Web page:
After our multi-hour battle with South Fork Pass, we were destroyed but astonished at the beauty we were rewarded with on the other side of the pass. It looked like amazing glacier carved lakes forever, surrounded by beautiful green grassy meadows. It was not only physically taxing to get through South-Fork Pass, but mentally as well, which certainly takes its toll. We dropped out of the pass, set up an unbelievably picturesque camping spot, ate tons of food, and decompressed. I’m sure we both passed out almost immediately after dark, a day and a half into our little excursion and only one of four passes done… yikes!
We woke up the next day, refreshed, and dropped toward the Palisade Lakes marveling at our surroundings. We followed rivers, passed many lakes, and saw the back side of the Palisade range. When we hit the Palisade Lakes, we cut south toward Mather Pass where we started making good time on the John Muir Trail. It was interesting to actually see people again, as the occasional solo hiker blew past us. All of them commented on our pack size, and I’m sure they laughed at us later. We nicknamed them the “little-pack people,” and did some laughing of our own. We tagged Mather, ate some lunch, and quickly headed back off trail. From there it was a couple of miles off trail to the West to an unnamed pass that was, at best, sketchy when I saw it on Google Earth. When we arrived exhausted, we dropped packs, fueled up, and I started to search for a way down the other side. After some poking around, I found a massive steep dihedral that looked passible at very solid 4th class just north of the lowest point on the pass. Happy to have found a way, but sad to have to now put my pack back on, we started to head down out of our third pass for the trip.
The “passable” way Josh found down was still pretty damn intimidating, but I figured it had to be easier than ascending South Fork Pass. We descended down the dihedral, and I was surprised that is was in fact relatively easy. As the steepness of the terrain decreased, the dihedral disappeared and we were left to descend across a large talus field to another series of sparkling alpine lakes and meadows. Maybe it was because we were so tired or maybe it was that we were headed towards a mythical oasis, but it seemed as if we were descending that horrible talus field forever! As we got nearer to the lakes, I realized the idyllic setting that I was motivated to reach was not so much of an oasis but rather an environment for the world’s most heinous creature to thrive. MOSQUITOES. They were everywhere. We contemplated where to set up camp as I hysterically swung my arms around. Josh thought the location we were currently at would be ok, wanting to take his pack off as soon as possible. He luckily wasn’t as bothered by the mosquitoes as I was because they were too busy eating me alive. I vetoed spending another minute here, and we decided to ditch our packs and search for a less mosquito-infested camping site. We found a location that was between the two lakes, was a little higher up (and thus less mossy), and had a slight breeze. The mosquito population was definitely less dense here, but they were still bad enough that we affectionately named our base camp the Mosquito Pit. Again, I’d like to stress that Josh suffered maybe a bite or two, while I was constantly having to defend myself. I discovered that soaking my buff in repellent, and using that to protect my neck, worked somewhat well, so at one point the only exposed skin I had was between my hat and my chin. This resulted in a line of bites on my forehead for which Josh teased me about for the rest of the trip. (It was REALLY funny!!!) Regardless, this seemed like the best location in this valley and we decided to set up camp here. It seemed like an impossible task to travel back to our backpacks, put them on again, and walk back to our chosen site. It wasn’t until the next day, when we traveled the same distance to get water that we realized how short and easy it was, and how utterly destroyed we were the day before. We decided to forgo carrying our heavy packs through our 4th and final pass to get to Cyclorama and instead opted to put on lighter day packs and go for a line that Josh had spotted on a nearby wall. I was stoked to finally get roped up, and more importantly on the rock away from the mosquitoes!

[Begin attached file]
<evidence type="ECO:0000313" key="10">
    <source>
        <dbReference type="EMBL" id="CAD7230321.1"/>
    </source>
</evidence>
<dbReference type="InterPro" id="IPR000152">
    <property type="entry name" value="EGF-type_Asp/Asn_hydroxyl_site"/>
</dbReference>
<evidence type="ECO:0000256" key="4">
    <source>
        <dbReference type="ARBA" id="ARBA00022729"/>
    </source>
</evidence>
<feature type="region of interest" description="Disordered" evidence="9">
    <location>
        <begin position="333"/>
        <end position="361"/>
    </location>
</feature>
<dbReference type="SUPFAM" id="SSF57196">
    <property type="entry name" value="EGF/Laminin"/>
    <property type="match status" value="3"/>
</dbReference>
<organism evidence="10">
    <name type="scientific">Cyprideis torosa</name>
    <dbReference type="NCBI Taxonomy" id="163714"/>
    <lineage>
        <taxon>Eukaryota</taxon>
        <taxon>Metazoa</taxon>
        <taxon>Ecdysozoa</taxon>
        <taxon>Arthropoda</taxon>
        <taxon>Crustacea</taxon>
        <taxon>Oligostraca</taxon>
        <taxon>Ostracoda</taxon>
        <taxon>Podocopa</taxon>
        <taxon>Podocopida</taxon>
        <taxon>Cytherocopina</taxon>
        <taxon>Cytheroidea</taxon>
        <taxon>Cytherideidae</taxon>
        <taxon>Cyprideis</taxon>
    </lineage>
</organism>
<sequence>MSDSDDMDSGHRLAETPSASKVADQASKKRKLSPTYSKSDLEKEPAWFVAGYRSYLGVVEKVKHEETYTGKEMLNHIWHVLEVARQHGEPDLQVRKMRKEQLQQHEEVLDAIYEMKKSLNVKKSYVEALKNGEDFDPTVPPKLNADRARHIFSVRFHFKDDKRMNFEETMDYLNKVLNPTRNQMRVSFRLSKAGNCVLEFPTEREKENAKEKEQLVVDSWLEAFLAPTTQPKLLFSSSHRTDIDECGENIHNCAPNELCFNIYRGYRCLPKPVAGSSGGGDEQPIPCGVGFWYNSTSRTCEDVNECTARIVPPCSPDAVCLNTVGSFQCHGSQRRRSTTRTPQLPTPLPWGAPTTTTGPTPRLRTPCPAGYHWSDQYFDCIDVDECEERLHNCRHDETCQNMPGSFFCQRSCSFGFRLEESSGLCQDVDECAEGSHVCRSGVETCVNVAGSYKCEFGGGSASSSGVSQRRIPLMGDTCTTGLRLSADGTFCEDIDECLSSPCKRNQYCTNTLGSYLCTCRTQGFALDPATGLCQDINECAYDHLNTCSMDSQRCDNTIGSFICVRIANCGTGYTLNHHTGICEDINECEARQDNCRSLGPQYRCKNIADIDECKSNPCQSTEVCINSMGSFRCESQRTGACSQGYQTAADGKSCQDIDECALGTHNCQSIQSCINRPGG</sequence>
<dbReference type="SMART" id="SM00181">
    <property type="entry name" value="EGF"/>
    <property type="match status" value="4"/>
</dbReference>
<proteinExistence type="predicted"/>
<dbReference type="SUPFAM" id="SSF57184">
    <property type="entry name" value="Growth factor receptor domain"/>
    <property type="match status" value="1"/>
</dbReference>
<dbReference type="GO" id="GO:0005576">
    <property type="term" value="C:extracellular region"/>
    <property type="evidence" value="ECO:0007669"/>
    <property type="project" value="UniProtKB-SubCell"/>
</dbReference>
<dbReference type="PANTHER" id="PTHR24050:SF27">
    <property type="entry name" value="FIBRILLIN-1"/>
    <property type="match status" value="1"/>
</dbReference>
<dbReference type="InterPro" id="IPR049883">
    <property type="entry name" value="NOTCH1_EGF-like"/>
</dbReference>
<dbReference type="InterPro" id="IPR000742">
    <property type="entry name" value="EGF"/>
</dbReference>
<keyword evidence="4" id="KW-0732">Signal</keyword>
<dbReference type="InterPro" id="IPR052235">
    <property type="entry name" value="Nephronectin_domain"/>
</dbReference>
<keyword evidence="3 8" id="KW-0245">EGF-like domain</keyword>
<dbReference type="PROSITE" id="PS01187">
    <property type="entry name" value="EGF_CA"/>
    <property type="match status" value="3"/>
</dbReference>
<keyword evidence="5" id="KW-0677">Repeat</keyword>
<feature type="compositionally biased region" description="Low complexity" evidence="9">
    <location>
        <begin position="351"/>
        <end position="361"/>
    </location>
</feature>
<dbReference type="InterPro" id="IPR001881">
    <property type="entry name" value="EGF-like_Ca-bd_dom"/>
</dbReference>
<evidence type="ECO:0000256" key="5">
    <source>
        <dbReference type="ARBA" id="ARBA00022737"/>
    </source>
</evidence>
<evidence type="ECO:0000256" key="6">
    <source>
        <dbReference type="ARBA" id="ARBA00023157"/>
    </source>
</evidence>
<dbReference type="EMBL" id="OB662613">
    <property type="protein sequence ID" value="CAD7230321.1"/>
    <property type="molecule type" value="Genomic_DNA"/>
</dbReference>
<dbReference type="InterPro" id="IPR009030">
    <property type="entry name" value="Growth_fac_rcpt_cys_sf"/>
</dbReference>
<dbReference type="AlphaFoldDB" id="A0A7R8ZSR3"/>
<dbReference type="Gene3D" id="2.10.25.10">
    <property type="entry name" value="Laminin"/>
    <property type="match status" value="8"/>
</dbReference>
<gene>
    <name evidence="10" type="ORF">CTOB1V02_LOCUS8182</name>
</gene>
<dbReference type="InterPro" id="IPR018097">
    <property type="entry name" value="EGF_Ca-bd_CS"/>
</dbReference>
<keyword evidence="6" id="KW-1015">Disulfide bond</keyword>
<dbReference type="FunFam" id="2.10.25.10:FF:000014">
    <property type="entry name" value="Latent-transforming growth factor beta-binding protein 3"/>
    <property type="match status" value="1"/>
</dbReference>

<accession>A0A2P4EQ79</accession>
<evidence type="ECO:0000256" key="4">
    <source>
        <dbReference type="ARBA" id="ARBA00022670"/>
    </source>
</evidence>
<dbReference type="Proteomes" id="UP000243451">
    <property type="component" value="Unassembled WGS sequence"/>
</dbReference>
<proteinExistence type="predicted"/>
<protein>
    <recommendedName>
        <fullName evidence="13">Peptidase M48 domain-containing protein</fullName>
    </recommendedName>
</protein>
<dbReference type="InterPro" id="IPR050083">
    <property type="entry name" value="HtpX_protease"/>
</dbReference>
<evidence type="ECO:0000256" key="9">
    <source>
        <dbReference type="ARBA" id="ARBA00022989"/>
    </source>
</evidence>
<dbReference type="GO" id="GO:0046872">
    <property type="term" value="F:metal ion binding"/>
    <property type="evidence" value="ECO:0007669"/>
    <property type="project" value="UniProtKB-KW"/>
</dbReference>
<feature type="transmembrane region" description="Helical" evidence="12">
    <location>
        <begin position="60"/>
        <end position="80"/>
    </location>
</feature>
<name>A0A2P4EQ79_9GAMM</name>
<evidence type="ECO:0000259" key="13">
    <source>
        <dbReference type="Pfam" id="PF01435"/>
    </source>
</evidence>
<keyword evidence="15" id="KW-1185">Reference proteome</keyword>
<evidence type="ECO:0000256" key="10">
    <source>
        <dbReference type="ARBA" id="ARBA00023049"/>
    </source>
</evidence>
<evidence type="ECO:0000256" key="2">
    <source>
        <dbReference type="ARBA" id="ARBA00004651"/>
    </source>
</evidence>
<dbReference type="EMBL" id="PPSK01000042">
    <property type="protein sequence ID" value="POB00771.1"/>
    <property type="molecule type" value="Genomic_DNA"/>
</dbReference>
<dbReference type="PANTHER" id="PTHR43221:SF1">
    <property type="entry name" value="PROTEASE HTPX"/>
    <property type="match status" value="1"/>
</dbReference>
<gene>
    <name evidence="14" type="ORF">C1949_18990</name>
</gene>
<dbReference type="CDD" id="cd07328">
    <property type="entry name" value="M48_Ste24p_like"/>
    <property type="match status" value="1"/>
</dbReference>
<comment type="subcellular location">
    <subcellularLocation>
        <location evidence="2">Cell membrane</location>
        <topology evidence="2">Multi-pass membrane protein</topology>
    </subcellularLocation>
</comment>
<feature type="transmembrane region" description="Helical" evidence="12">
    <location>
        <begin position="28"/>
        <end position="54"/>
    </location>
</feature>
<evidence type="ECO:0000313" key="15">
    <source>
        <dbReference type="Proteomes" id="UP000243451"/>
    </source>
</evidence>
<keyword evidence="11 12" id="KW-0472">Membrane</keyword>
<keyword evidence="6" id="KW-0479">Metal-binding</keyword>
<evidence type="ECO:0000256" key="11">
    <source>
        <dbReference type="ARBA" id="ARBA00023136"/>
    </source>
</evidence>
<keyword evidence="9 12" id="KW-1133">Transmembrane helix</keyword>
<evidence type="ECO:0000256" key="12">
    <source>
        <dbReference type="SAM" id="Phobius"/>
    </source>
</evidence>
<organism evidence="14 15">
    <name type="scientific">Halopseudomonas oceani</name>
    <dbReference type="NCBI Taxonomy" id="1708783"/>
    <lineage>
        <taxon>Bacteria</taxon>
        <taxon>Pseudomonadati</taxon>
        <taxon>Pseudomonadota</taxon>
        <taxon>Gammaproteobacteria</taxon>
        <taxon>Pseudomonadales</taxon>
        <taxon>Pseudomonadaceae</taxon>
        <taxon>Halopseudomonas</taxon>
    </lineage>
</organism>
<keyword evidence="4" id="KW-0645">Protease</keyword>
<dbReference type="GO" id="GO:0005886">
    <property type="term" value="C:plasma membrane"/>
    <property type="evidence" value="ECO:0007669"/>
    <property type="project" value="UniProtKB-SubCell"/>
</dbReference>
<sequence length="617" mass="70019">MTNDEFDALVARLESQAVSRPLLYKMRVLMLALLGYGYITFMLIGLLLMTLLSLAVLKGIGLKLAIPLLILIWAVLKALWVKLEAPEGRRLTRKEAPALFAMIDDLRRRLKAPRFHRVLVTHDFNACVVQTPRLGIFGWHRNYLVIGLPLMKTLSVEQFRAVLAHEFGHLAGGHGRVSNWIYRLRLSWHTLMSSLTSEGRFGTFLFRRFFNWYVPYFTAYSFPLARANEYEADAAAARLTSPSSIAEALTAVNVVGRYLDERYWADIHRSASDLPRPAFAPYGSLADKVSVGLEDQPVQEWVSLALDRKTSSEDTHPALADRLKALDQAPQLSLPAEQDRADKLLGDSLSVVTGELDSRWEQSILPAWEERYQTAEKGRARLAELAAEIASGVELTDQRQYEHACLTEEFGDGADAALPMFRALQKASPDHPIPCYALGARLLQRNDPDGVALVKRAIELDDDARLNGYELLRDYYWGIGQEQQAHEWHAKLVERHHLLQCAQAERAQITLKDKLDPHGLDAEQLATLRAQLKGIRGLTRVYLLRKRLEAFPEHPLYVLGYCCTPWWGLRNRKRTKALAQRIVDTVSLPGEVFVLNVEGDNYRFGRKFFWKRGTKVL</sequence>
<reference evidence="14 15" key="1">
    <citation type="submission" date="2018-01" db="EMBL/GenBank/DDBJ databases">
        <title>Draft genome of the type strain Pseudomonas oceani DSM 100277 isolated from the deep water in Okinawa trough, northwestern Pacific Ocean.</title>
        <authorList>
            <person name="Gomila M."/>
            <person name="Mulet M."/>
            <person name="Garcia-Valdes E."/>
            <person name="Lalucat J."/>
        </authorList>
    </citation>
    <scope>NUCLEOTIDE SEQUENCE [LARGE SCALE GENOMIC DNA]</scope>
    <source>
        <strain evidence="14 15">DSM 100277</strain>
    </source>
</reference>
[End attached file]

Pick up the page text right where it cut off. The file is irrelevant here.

Jenny didn’t even come close to imparting how pathetic the 200 yard walk back for the backpacks was after we found a place to set up camp. My hips were bruised and bloody, my shoulders were in agony, and we were stumbling after so many miles of talus hopping. However, after 2.5 days, three passes, and endless off-trail hiking, we were rewarded with this:
Waking up the morning of the 4th day, four things were apparent:
1. It is amazing how much good a single night of sleep can do!
2. Still, today needed to be an “easy day” and miles of off trail travel through unnamed passes that looked gnarly was not appealing.